• OUR LADY of CZĘSTOCHOWA: st Sigismund parish church, Słomczyn, Poland; source: own collectionOUR LADY of CZĘSTOCHOWA
    st Sigismund parish church, Słomczyn, Poland
    source: own collection
link to OUR LADY of PERPETUAL HELP in SŁOMCZYN infoSITE LOGO

st Sigismund
Roman Catholic parish
05-507 Słomczyn
85 Wiślana str.
Konstancin deanery
Warsaw archdiocese
Poland

  • st SIGISMUND: st Sigismund parish church, Słomczyn, Poland; source: own collectionst SIGISMUND
    st Sigismund parish church, Słomczyn, Poland
    source: own collection
  • st SIGISMUND: XIX c., feretory, st Sigismund parish church, Słomczyn, Poland; source: own collectionst SIGISMUND
    XIX c., feretory
    st Sigismund parish church, Słomczyn, Poland
    source: own collection
  • st SIGISMUND: XIX c., feretory, st Sigismund parish church, Słomczyn, Poland; source: own collectionst SIGISMUND
    XIX c., feretory
    st Sigismund parish church, Słomczyn, Poland
    source: own collection
  • st SIGISMUND: XIX c., feretory, st Sigismund parish church, Słomczyn, Poland; source: own collectionst SIGISMUND
    XIX c., feretory
    st Sigismund parish church, Słomczyn, Poland
    source: own collection
  • st SIGISMUND: XIX c., feretory, st Sigismund parish church, Słomczyn, Poland; source: own collectionst SIGISMUND
    XIX c., feretory
    st Sigismund parish church, Słomczyn, Poland
    source: own collection

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Martyrology of the clergy — Poland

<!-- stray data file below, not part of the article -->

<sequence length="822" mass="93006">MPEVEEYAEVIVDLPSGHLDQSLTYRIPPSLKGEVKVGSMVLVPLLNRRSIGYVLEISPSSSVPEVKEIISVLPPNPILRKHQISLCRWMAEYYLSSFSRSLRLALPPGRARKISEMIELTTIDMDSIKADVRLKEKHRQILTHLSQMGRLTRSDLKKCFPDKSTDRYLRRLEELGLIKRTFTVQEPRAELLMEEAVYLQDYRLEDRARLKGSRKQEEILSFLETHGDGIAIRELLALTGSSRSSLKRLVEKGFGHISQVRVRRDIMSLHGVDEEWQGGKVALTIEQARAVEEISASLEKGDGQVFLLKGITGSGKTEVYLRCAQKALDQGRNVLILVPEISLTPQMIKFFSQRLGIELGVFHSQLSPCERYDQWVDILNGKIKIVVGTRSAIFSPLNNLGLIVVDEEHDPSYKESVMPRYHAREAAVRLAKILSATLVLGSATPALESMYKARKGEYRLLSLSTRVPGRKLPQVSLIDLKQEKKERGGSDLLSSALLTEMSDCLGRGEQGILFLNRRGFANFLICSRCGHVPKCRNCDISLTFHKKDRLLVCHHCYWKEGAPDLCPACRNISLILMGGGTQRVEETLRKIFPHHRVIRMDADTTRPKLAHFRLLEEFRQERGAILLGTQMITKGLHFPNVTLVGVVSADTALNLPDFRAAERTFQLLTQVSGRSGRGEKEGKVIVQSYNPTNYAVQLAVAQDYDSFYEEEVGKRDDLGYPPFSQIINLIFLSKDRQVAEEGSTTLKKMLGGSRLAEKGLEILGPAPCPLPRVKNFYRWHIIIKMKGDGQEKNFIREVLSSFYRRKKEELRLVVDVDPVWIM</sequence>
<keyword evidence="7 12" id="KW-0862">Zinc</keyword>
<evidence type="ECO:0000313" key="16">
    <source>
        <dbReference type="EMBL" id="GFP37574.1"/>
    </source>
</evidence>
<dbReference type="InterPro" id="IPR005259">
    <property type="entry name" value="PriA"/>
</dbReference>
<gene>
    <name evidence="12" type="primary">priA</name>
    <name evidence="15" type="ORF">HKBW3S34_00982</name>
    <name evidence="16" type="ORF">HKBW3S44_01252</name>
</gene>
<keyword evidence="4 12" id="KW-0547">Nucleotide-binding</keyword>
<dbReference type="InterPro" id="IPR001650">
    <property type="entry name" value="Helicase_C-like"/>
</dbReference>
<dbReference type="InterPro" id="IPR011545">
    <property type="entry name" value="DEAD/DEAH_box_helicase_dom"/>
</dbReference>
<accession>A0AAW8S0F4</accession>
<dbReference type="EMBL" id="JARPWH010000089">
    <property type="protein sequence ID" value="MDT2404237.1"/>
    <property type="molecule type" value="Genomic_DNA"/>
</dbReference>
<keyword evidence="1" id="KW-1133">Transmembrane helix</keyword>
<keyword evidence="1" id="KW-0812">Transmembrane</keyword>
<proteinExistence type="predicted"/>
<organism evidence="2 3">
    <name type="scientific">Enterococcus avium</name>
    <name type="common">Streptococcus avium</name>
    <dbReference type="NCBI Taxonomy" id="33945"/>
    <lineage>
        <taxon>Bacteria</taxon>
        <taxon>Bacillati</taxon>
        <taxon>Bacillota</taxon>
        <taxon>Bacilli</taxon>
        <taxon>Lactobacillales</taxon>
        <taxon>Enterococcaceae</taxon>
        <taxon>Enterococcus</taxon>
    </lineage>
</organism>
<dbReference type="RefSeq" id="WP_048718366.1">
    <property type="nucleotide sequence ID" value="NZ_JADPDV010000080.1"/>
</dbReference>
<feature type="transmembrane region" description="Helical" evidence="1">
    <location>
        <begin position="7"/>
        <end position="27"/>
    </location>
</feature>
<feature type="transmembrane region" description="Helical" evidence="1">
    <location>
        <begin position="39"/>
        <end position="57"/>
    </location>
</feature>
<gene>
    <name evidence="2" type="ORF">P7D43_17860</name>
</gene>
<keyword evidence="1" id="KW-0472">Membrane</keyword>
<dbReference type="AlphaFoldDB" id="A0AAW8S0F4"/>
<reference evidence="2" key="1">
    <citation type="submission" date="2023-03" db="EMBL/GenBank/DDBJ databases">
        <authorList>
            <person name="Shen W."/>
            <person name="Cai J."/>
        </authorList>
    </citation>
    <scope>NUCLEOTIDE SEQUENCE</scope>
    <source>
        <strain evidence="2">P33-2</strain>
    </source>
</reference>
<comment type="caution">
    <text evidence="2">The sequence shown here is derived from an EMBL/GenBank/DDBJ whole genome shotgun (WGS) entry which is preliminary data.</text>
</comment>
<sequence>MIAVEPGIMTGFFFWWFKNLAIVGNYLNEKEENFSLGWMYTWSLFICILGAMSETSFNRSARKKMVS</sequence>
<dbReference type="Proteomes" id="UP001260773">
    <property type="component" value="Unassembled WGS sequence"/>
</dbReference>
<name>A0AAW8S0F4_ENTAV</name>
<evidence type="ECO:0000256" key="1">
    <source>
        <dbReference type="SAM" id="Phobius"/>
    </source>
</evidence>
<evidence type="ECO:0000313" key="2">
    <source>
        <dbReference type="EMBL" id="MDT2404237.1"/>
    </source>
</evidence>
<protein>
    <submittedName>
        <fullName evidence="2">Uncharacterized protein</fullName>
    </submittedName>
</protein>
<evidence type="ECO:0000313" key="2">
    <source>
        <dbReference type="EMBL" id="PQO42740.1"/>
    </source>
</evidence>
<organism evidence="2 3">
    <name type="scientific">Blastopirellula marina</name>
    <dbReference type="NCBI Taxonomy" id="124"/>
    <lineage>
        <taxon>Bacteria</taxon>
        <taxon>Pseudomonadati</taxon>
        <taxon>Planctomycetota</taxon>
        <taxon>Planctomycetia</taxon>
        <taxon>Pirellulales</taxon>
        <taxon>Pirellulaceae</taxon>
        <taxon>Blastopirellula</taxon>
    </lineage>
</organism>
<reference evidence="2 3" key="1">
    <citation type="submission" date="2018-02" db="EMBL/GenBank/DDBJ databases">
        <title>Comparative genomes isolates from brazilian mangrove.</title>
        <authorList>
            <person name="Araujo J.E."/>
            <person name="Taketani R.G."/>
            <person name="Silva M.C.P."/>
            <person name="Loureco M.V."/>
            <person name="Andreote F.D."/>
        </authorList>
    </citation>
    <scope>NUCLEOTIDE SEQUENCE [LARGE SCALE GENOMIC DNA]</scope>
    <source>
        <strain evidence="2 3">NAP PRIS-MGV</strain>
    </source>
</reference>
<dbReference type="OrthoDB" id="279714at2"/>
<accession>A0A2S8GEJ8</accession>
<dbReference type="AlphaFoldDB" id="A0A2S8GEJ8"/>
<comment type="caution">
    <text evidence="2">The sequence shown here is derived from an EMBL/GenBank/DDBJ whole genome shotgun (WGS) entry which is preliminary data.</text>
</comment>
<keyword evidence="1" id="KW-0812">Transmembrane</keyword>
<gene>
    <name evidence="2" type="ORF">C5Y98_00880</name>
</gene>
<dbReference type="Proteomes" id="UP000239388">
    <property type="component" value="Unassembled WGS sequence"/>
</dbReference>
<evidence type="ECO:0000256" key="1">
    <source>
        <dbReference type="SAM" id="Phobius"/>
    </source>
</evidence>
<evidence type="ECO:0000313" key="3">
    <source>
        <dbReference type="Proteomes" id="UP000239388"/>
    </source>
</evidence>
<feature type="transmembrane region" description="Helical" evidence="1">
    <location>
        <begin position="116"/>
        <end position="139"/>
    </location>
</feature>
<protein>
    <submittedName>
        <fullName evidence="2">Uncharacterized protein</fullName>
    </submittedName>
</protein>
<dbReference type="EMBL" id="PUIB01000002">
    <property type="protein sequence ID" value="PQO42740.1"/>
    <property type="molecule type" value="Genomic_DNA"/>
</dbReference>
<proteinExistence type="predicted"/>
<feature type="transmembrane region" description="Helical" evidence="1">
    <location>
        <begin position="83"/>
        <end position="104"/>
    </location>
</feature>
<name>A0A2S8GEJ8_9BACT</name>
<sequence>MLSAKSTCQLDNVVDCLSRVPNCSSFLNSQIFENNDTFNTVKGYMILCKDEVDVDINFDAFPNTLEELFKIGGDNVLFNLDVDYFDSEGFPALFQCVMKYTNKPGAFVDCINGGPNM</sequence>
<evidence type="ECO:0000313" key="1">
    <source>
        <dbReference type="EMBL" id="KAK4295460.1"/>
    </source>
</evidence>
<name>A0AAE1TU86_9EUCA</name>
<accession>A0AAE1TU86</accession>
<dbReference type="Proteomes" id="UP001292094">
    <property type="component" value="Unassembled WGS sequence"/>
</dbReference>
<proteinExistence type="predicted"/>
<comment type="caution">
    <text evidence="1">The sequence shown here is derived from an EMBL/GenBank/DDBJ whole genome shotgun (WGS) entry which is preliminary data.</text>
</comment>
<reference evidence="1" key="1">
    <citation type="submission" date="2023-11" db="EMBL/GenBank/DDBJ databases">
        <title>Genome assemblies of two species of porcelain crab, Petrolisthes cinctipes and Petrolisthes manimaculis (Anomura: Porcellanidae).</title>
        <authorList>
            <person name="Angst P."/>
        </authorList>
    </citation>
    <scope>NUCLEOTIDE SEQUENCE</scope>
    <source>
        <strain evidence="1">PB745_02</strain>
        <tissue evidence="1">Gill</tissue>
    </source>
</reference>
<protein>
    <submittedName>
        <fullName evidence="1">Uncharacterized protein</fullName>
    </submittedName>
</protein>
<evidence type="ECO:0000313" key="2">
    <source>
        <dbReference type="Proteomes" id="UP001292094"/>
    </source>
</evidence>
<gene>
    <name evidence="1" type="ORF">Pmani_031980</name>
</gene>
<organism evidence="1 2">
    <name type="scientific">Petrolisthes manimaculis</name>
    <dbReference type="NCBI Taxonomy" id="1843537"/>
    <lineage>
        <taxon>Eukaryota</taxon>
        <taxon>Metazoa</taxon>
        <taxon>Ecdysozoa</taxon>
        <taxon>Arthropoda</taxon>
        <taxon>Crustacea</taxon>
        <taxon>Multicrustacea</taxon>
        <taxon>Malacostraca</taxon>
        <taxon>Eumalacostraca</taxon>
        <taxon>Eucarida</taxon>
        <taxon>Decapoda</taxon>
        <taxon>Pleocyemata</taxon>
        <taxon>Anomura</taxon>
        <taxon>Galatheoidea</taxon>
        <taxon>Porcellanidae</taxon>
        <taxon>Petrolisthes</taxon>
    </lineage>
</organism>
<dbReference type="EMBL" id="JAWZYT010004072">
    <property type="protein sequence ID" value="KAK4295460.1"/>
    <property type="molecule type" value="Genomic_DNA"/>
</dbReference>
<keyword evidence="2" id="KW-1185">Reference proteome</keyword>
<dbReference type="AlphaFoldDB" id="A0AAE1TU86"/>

XX century (1914 – 1989)

personal data

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link do KARTY OSOBOWEJ - POLSKA WERSJA
  • ŻURAWSKI Czeslav; source: Fr Nicholas Marian Grzybowski, „M Płock diocese clergy martyrology during II World War 1939—1945”, Włocławek-Płock 2002, own collection; CLICK TO ZOOM AND DISPLAY INFOŻURAWSKI Czeslav
    source: Fr Nicholas Marian Grzybowski, „M Płock diocese clergy martyrology during II World War 1939—1945”, Włocławek-Płock 2002
    own collection

surname

ŻURAWSKI

surname
versions/aliases

ŻÓRAWSKI

forename(s)

Czeslav (pl. Czesław)

  • ŻURAWSKI Czeslav - Commemorative plaque, cathedral basilica, Płock, source: own collection; CLICK TO ZOOM AND DISPLAY INFOŻURAWSKI Czeslav
    Commemorative plaque, cathedral basilica, Płock
    source: own collection
  • ŻURAWSKI Czeslav - Commemorative plaque, military field cathedral, Warsaw, source: own collection; CLICK TO ZOOM AND DISPLAY INFOŻURAWSKI Czeslav
    Commemorative plaque, military field cathedral, Warsaw
    source: own collection
  • ŻURAWSKI Czeslav - Commemorative plaque, military field cathedral, Warsaw, source: own collection; CLICK TO ZOOM AND DISPLAY INFOŻURAWSKI Czeslav
    Commemorative plaque, military field cathedral, Warsaw
    source: own collection

function

diocesan priest

creed

Latin (Roman Catholic) Church
more on: en.wikipedia.org [access: 2014.09.21]

diocese / province

Płock diocese
more on: en.wikipedia.org [access: 2013.05.19]
Siedlce diocese
more on: diecezja.radiopodlasie.pl [access: 2012.12.28]
Military Ordinariate of Poland
more on: en.wikipedia.org [access: 2014.12.20]

date and place of birth

09.07.1906

Elżbiecin (Ciechanów county)

presbyter (holy orders)/
ordination

19.06.1932 (Płock cathedral)

positions held

vicar of Maków Mazowiecki parish (1936‑9), f. vicar of Różan parish (1932‑6)

date and place of death

09.1939

(Volhynia)

cause of death

murder

details of death

On 01.01.1939 nominated reserve chaplain of the Polish Army (during war time). In 08.1939 mobilised and drafted. After German invasion of Poland on 01.09.1939 and start of the II World War escaping from German offensive went to Pułtusk and then to Warsaw. On 06.09.1939 moved to Siedlce where go vicar nomination for Siedlce diocese. Next moved to Turów (Radzyń county) and from there towards Terespol. Further fate uncertain. Might have moved towards Lviv and next to Volhynia where his brother was a policeman. There Russian invasion of Poland on 17.09.1939 prob. caught up with him. Apprehended by Russians soldiers and prob. taken to a nearby forest and murdered (the shots were heard).